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PRINTED FOR F. AND C. RIVINGTON; OTRIDGE AND SON; LONGMAN
AND J. HOOKHAM.
J. Cundee, Printer, Ivy-Lane, Paternoster-Row.
LIFE OF DR. YOUNG.
1 HE pen of. biography cannot be better enıployed, than in the service of an author, who displayed eminent genius and abilities in the cause of virtue and religion. Such was Dr. Young, the subject of these Memoirs. · His father, whose name was also Edward Young, was Fel. low of Winchester College, Rector of Upham in Hampshire, and, in the latter part of his life, Dean of Sarum; chaplain : to William and Mary, and afterwards to Queen Ann. Jacob tells us that the latter, when Princess Royal, did him the honour to stand godmother to our poet; and that, upon her ascending the throne, he was appointed Clerk of the Closet to her Majesty
It does not appear that this gentleman distinguished hiinself in the Republic of Letters, otherwise than by a Latin Visitation Sermon, preached in 1686, and by two volumes of Sermons, printed in 1702, and which he dedicated to Lord Bradford, through whose interest he probably received some of his promotions. The Dean died at Sarum in 1705, aged 63 ; after a very short illness, as appears by the exordium of Bishop Burnet's sermon at the Cathedral on the following Sunday.." Death (said he) has been of late walking round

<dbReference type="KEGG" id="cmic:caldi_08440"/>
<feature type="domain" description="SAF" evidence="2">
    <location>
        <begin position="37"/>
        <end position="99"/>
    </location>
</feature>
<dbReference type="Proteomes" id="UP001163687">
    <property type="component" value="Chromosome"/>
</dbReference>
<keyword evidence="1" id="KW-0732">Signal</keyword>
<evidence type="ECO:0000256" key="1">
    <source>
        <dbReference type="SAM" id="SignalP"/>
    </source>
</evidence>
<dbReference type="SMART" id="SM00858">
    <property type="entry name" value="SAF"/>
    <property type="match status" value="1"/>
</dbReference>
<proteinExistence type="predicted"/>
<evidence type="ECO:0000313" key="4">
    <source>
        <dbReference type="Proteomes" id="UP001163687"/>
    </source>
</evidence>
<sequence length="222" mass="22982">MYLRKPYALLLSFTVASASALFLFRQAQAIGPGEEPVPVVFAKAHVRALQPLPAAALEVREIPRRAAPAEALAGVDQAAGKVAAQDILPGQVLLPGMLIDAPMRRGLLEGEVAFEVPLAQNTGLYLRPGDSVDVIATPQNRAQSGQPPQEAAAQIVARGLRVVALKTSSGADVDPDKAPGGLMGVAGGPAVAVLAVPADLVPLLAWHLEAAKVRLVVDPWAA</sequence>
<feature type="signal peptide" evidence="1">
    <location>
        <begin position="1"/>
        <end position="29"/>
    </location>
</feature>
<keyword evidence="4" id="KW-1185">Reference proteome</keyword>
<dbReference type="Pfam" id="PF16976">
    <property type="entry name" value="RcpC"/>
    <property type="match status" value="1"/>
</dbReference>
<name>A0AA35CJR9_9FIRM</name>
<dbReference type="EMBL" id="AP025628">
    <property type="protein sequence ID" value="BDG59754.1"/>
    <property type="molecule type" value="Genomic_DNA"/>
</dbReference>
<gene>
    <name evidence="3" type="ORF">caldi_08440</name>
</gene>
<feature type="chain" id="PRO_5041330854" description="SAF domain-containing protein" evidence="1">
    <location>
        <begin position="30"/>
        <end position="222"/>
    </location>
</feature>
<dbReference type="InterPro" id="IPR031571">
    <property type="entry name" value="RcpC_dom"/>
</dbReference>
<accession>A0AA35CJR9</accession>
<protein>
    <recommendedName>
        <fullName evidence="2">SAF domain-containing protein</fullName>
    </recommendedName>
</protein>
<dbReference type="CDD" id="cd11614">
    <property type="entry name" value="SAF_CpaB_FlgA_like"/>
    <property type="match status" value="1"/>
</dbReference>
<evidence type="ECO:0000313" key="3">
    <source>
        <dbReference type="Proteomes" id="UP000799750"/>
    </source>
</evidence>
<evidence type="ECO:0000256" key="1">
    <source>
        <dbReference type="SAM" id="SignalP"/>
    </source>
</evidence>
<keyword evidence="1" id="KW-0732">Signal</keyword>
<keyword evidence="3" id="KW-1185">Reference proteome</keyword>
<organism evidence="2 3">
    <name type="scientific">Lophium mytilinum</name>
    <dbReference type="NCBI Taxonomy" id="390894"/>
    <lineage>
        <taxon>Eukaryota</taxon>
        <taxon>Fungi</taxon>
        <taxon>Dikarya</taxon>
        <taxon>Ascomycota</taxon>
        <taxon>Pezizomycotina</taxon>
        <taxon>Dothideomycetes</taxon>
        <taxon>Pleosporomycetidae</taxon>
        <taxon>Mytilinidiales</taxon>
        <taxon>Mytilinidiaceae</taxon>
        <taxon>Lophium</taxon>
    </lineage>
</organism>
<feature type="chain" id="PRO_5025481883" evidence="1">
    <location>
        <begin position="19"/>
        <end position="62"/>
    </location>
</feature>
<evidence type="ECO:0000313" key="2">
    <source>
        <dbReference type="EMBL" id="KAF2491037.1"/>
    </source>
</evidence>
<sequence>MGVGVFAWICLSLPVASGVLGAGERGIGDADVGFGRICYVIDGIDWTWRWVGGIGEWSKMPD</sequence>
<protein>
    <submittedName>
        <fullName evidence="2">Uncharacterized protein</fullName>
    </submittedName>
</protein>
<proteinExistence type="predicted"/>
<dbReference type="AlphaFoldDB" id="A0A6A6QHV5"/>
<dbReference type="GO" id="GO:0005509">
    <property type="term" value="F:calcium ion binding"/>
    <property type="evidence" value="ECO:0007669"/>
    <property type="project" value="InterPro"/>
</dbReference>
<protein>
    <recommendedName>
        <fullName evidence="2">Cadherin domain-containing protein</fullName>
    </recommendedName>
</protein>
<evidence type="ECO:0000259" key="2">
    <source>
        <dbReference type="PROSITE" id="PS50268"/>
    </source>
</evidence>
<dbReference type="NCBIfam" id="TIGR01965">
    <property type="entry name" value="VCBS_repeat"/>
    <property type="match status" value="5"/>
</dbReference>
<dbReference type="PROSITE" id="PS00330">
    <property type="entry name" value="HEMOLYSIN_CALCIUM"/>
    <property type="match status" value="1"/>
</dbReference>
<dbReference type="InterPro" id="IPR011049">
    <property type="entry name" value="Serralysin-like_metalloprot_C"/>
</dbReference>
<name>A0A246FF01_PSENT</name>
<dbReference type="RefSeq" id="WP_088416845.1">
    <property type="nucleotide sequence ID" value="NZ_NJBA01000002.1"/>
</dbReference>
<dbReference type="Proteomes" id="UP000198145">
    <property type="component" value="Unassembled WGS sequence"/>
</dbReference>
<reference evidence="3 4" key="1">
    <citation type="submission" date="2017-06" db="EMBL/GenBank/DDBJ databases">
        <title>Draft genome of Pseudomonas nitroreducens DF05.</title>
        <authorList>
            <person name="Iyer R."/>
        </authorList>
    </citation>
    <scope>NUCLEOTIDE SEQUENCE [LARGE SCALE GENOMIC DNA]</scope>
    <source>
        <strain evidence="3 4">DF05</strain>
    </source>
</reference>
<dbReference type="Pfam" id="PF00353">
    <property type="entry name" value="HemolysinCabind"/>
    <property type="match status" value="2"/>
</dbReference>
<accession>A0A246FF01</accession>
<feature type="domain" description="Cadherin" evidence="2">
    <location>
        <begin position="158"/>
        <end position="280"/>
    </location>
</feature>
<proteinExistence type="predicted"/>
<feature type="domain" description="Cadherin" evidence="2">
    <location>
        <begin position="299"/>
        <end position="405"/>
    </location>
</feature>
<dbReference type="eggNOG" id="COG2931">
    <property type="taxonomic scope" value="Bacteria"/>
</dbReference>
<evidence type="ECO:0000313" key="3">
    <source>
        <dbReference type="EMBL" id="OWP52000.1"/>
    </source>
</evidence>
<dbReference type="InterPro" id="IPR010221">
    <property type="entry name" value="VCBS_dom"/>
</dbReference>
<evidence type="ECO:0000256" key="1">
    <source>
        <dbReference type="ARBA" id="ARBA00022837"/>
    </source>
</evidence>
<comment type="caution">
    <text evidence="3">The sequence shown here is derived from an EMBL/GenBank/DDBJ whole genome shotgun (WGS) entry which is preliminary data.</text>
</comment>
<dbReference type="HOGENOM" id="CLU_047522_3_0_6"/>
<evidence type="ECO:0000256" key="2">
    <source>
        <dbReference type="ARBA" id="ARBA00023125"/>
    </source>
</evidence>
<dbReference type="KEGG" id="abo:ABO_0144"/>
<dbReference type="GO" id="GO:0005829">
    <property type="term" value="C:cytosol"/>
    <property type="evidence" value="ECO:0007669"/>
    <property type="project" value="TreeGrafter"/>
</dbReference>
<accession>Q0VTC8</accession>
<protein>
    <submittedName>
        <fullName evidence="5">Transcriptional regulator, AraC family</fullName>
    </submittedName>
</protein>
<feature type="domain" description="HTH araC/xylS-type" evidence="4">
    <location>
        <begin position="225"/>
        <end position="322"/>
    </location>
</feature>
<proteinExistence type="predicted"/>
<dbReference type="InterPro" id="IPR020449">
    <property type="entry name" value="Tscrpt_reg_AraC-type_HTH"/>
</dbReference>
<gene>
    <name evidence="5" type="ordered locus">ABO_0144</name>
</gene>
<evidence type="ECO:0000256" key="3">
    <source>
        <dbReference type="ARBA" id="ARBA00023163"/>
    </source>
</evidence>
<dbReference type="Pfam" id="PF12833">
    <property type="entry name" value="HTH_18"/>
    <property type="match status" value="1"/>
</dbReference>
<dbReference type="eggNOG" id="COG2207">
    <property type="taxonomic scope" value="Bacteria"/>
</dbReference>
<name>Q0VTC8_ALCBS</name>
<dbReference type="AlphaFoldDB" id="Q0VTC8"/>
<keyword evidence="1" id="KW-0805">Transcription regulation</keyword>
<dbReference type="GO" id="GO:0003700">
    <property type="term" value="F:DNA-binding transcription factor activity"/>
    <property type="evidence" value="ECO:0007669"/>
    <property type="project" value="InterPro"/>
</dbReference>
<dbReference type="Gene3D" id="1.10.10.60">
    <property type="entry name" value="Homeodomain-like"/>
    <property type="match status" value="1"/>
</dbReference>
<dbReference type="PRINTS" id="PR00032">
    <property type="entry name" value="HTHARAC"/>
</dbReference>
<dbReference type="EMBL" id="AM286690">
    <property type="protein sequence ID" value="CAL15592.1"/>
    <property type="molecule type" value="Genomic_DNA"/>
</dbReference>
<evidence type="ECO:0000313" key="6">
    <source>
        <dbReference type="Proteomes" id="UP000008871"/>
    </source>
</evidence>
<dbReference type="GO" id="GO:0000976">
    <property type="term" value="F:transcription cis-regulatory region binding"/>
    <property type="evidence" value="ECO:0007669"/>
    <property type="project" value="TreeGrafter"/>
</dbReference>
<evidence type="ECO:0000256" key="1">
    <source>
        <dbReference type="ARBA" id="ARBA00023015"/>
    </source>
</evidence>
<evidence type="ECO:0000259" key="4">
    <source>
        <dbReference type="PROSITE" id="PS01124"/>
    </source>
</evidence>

26.us, and making breach upon brefchupon us, and has fow
carried away the head of tliis body..yith; a fioke ; :$o that?
hei whom jou saw a week ago distributing the bolj mys: mieties; js now laid in the dust. But he still lives in the
many excellent directions he has left us; both how to live " and how to die.”. . .... : Oui aüthor, who was an only sons was born:at his father's rectory, 191681, and received the first part of his education" (as his father had formerly done) at Winchester College ; ; from phonce, in his 19th year, he was placed on the founda tion of New College, Oxford ; whence again, on the death of the Warden in the same year, he was rėmpoved to Corpus Christi. In 1708, Archbishop-Tennison rondinated him toa" law fellowship at All Souls, where, in 1714, he took the de gree of Bachelor of Civil Law, and five years afterwards that of Doctor. .
Between the acquisition of these academie honours, Young, was appointed to speakthe Latin Oration on the foundation of the Codrington Library., which he afterwards printed, with, aschódication to the Ladies of that family, in English.
Ja ihis part of his life, qur author is said not to have been that ornament:ta virtue and religion which he afterwards, Ben
came. This is easy to be accattated for. He had been releaped .: frgm parental authority by: his father's death ; and his genius
and danversation had introduced him to the notice of the witty Rad frotigate Duke of Wharton*, and his gay compa nións by whom his finances might be improved, but not his morals. This is the period at which Pope is said to have told
..Warburton, our young author had “much genius without . * common sense;" and it should seem likewise, that he posa
sessed a zeal for religion with little of its practical influence'; : for, with all his gaiety and ambition, he was an advocate for
*'At the instigation of this peer, he was once candidate for a seat in Parliameet, but without success, and the expences were paid by Wharton,